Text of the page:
Huguette CHEMLA, 1931 – 1944
First of all, we would like to thank Mr. Richard Avizrat, who lives in Israel, for his valuable help and for the time he devoted to us as we tried to piece together the biographies of his family members (his grandmother, Zakia, and his uncles and aunts, Robert, Huguette, Gilbert and Georgette) who all perished in Auschwitz on August 5, 1944.
Next, we decided to continue this introduction with his interview and our feelings about this very moving conversation.
We felt, following Mr Avizrat’s call, when we learned that his mother had passed away, that he rarely talked about his family and had never asked. Mr. Avizrat had learned about what had happened in school.
Since he lives in Israel, he started his research, at the age of 50, at Yad Vashem (the Israeli Holocaust memorial). He traveled twice to Paris to see a cousin and once to Lyon to do further research. He searched for documents and found some photos at his parents’ home.
The staff at Lyon City Hall and Lyon Police helped him with his research. He thinks of the lives of his deported family as a jigsaw puzzle, and as each day passes there are fewer pieces left to find.
Since 2006 he has never stopped looking for more information about his family, and has read numerous books to help broaden his research.
Finally, taking into account the Covid restrictions, and with the help of the archived documents sent by Mr Serge Jacubert and Ms. Claire Podetti of the Convoy 77 association, whom we would also like to thank, we have done our best to pay tribute to this unfortunate family from Lyon, who had previously lived in Algeria. They left behind just one descendant: Louise Aouizrat, née Chemla, who has continued her research in order to have the status of her parents and siblings recognized. Her father, Moïse, was machine-gunned to death, and the others were deported. It is in part thanks to her tenacity that we now have a lasting tribute to the Chemla family.
A HISTORICAL JIGSAW PUZZLE
Huguette was born on January 21, 1931 in Constantine, in Algeria. She was the last of the children to be born in what was then a French colony.
The documents provided by Convoy 77 contain information about her arrest on July 8, 1944. She was arrested together with her mother and siblings during a roundup in Lyon at the home of another Jewish family, the Halimis, at 6 place de la Baleine, about fifteen minutes’ walk from where they were living at 12 rue de la Bombarde.
They also gave us information on the procedures that had to be followed in order to search for, confirm the status of and establish an individual identity record for people who were deported or reported missing during the Second World War.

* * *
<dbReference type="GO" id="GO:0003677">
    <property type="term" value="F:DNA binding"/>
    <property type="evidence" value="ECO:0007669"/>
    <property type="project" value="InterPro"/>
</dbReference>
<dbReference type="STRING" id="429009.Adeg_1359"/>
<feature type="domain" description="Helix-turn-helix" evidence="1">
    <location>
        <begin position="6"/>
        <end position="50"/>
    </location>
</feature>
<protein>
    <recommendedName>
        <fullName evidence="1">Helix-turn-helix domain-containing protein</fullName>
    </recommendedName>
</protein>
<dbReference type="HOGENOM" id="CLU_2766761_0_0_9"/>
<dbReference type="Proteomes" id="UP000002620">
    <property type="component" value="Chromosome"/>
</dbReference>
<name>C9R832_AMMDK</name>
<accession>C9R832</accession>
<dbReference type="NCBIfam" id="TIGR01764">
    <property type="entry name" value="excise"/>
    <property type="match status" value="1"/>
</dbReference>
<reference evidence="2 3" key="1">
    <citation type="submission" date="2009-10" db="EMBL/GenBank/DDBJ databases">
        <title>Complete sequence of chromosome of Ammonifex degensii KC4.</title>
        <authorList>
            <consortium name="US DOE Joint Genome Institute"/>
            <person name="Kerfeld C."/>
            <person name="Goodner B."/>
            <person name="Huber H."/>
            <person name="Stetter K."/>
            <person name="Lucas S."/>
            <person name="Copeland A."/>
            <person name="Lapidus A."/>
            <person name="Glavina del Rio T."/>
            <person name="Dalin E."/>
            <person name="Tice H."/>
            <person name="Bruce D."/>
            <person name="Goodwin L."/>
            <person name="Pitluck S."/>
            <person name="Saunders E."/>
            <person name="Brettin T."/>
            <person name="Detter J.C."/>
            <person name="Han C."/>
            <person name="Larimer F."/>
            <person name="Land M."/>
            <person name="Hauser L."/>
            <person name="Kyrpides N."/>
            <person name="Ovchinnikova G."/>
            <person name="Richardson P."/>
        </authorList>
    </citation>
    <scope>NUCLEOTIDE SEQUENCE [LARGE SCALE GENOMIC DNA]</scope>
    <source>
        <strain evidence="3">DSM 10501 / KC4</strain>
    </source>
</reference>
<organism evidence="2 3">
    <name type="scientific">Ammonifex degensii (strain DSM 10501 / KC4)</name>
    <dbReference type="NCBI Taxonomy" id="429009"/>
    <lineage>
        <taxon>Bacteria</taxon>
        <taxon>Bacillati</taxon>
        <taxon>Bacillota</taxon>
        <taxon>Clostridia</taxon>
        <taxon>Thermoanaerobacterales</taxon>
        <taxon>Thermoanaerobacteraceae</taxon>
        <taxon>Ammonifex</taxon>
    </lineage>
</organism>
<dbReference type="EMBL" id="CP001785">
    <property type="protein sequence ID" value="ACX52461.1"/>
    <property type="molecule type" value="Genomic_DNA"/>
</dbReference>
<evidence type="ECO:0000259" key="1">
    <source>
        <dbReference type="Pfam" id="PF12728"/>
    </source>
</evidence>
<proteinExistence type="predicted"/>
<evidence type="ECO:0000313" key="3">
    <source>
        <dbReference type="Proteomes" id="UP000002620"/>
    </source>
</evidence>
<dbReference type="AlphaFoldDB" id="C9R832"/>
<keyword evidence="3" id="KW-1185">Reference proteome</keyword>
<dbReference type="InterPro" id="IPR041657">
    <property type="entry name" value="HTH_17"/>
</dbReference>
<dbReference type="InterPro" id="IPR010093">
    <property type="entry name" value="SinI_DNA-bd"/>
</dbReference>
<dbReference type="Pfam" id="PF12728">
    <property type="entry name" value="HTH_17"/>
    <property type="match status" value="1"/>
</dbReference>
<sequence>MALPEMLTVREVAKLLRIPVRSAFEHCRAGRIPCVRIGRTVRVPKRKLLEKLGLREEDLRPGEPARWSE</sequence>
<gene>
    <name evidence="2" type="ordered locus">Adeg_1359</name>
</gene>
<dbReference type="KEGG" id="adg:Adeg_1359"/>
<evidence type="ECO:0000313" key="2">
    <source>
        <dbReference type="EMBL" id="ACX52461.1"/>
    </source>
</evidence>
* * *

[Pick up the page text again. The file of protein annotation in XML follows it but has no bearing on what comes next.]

This was what happened in the case of Huguette, who was reported missing by her aunt, Yasmina Mabitz, and later acknowledged to be a victim of war and a political deportee thanks to the efforts of her older sister Louise, who spent about twenty years undertaking the necessary administrative steps.
Thanks to Mr. Richard Avizrat, who is Louise’s son and therefore Huguette’s nephew, we were able to obtain Huguette’s identity card with a photo taken at the time and also a handwritten letter.
The letter, written to her aunt Julie on Saturday, November 4, 1940, asked for her news and that of another aunt (Esther) and two uncles (René and Bafallah?), included information about her father Moïse’s having come back from the war and announced that she and Robert had moved up a grade in school.
This terrible tragedy prevented this family, along with many other Jewish families, from living out their childhood and looking forward to a brighter future.
This is the reason that these biographical details are so important. We have a duty to remember and to pay tribute to all those who died, especially the children.
We would like to end the biographies of the Chemla family members, who were deported on Convoy 77, with a brief conclusion including some iconographic images produced by one of the students in our class and a video by Mr. Richard Avizrat, one of the family’s descendants.
This shameful and monstrous period of history has also prompted us to remain vigilant in the face of rising intolerance and discrimination.
Writing the Chemla family biographies has been a wake-up call for us, because it serves as a reminder that we all have families and that we could all have come from different backgrounds.
This should help to change attitudes and to encourage sharing, because as the singer Maxime le Forestier said: “[…] You don’t choose your family […] Being born somewhere, for the person being born – it’s always a matter of luck.
This research has made us aware of the duty to remember and our conversation with Mr. Avizrat has shown us that despite the hatred and violence, trees will always continue to blossom.
We wanted to pay tribute to the deported Chemla family with a more paradisiacal image than that portrayed the introduction and to show that thanks to Louise, the family lineage will continue.
Lastly, there is also a video, produced by Mr. Avizrat, to keep the memory of the family alive.